Diabetes Mellitus - a "sweet" but risky enemy
What is diabetes mellitus?
Diabetes Mellitus (DM) is a group of diseases characterized by high blood glucose levels, resulting from weakness / insufficiency of insulin production by the body, limited activity of insulin produced or a combination of both conditions (CDC 1998).
What are the risk factors for DM?
We can divide the factors into modifiable and non-modifiable ones, with the modifiable risk factors being:
- Obesity and excessive body weight, especially the accumulation of abdominal fat.
- Nutrition high in animal protein, fat and low in fiber.
- High blood pressure and high cholesterol
- History of gestational diabetes mellitus (since obesity is a risk factor for the occurrence of gestational diabetes)
- Sedentary lifestyle
Among the non-modifiable risk factors for DM are:
- Family history of diabetes
- History of gestational diabetes (as risk factors for the occurrence of gestational diabetes are also non-modifiable risk factors such as race / nationality or family life).
- For women: polycystic ovarian syndrome
What is prediabetes?
Before a patient develops type 2 diabetes, he usually suffers from a condition called prediabetes. In this case sugar levels increase, but not so much in order to diagnose diabetes mellitus, with the limits of the fasting blood glucose to be 100 - 125 mg / dl.
Is it important to identify prediabetes?
Yes, since it does not show any signs of symptoms. Therefore, people with high risk for DM should be checked for prediabetes and not ignore or underestimate its existence.
Are there ways to prevent diabetes mellitus?
There are ways to avoid or delay the onset of DM. These are:
- Achieve and maintain a healthy body weight.
- Achieve reduction of waist circumference (<102 cm for men and <88 cm for women).
- Increase physical activity - at least 30 minutes of regular, moderate intensity activity in most days, ideally every day.
- Follow a healthy diet (a Mediterranean diet) comprising three to five servings of fruits and vegetables per day as well as a reduction in sugar and saturated fat intake.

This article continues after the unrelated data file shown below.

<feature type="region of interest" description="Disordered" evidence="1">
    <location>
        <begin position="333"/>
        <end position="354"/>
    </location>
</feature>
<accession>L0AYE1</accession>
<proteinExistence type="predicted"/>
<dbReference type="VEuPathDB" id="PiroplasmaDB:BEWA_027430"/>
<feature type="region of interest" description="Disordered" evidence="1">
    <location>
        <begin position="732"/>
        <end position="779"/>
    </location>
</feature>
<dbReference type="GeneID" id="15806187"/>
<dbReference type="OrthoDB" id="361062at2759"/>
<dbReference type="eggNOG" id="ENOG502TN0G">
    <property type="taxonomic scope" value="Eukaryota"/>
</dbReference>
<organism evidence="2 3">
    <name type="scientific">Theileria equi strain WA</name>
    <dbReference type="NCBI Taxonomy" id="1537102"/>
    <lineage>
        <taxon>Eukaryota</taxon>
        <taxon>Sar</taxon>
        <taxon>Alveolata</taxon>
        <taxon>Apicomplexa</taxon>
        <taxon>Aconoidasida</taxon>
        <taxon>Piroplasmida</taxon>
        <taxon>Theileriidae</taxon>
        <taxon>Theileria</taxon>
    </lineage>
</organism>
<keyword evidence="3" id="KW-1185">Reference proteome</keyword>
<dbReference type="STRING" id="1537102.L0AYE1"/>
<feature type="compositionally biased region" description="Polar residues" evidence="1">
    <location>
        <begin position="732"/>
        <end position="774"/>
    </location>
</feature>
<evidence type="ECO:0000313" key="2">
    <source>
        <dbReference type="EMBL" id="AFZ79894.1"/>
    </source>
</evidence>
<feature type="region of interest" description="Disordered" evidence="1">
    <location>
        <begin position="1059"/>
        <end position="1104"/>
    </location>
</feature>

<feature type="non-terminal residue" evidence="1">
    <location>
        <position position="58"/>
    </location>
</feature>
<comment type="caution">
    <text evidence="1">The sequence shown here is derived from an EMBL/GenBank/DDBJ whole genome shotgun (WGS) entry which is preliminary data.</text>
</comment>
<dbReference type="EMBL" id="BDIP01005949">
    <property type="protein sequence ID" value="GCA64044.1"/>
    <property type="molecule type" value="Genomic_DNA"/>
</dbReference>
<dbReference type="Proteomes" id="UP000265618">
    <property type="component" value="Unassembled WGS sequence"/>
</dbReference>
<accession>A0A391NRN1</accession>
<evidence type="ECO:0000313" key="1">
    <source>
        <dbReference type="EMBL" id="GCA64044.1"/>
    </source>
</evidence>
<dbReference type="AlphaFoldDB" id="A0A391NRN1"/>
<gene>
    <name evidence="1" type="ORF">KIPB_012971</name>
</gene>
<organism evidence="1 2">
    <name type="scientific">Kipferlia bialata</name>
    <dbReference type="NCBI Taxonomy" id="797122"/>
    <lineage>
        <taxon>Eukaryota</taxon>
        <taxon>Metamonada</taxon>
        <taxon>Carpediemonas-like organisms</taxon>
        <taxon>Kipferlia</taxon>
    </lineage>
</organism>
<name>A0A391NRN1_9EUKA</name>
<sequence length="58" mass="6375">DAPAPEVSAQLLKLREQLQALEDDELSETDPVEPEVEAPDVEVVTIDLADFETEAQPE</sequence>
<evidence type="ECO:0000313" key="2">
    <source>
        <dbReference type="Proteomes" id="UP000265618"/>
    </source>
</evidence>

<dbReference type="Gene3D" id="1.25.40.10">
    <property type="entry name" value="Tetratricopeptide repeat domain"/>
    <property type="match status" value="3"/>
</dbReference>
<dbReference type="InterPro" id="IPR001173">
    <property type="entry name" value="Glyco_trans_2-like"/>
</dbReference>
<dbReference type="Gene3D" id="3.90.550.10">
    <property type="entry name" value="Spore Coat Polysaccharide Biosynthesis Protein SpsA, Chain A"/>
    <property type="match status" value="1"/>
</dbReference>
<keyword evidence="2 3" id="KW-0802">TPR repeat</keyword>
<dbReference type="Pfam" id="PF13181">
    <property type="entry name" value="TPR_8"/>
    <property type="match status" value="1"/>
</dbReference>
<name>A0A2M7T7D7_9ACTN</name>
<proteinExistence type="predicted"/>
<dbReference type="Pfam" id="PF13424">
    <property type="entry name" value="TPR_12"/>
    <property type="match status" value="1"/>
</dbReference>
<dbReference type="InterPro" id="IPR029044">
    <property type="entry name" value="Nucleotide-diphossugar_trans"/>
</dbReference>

- Avoid smoking that increases the risk of cardiovascular disease.
Who should undergo medical tests and at what age does preventive testing for diabetes begin?
Anyone with symptoms of diabetes mellitus and who is at risk for diabetes mellitus should be tested. American Diabetes Association recommends that screening for type 2 diabetes should begin at the age of 45 and be carried out on an annual basis as it is estimated that from that age onwards, the chances of developing the disease are significantly increased.
Is it important to deal with diabetes quite early or can I leave it if there are no signs?
It is especially important that the onset of the treatment, the follow-up and the outcome of the therapy are CONTINUOUS and successful. If this is not the case or the treatment is imperfect or occasional, the patient is exposed to acute and mainly to chronic complications.
What are the chronic complications?
- Diabetic retinopathy: high blood sugar levels cause damage to blood vessels in the eye. If not treated properly, it can lead to blindness.
- Diabetic nephropathy: kidney damage caused by DM. It is risky and evolves gradually. It shows no signs of symptoms except for when detected via laboratory findings in the urinalysis.
- Diabetic neuropathy: with symptoms such as numbness, burning sensation, limb pain
- Complication in large vessels: with symptoms such as myocardial infarction, stroke.
What are the four pillars for the proper control of diabetes mellitus?
- Cope with obesity
- Do physical exercise
- Follow a proper diet
- Stop smoking
A few tips for increasing physical activity are the following:
- Walk while talking on the phone or when ads are displayed on TV
- Increase household chores such as gardening, car wash etc.
- Park far beyond than usual when you reach your destination (eg in the previous block)
- Take the stairs instead of the elevator
- Use a stationary exercise bike in the living room
By the Scientific Director Aristides Paraskevopoulos
1: Crawford K. Review of 2017 Diabetes Standards of Care. Nurs Clin North Am. 2017 Dec;52(4):621-663. doi: 10.1016/j.cnur.2017.07.010. Review. PubMed PMID: 29080582.
2: Dodds S. The How-To for Type 2: An Overview of Diagnosis and Management of Type 2 Diabetes Mellitus. Nurs Clin North Am. 2017 Dec;52(4):513-522. doi: 10.1016/j.cnur.2017.07.002. Epub 2017 Oct 5. Review. PubMed PMID: 29080574.
3: Appannah A, Rice T, Ogrin R. A review of current models for initiating injectable therapy for people with type 2 diabetes in primary care. J Clin Transl Endocrinol. 2017 May 22;8:54-61. doi: 10.1016/j.jcte.2017.05.003. eCollection 2017 Jun. Review. PubMed PMID: 29067260; PubMed Central PMCID: PMC5651335.
4: Bachmann KN, Wang TJ. Biomarkers of cardiovascular disease: contributions to risk prediction in individuals with diabetes. Diabetologia. 2017 Sep 28. doi: 10.1007/s00125-017-4442-9. [Epub ahead of print] Review. PubMed PMID: 28956084.
5: Chew BH, Vos RC, Metzendorf MI, Scholten RJ, Rutten GE. Psychological interventions for diabetes-related distress in adults with type 2 diabetes mellitus. Cochrane Database Syst Rev. 2017 Sep 27;9:CD011469. doi:10.1002/14651858.CD011469.pub2. Review. PubMed PMID: 28954185.
6: Standards of medical care in diabetes – 2017, American Diabetes Association
7:Exercise and Diabetes Mellitus, Alliance for Health, 2017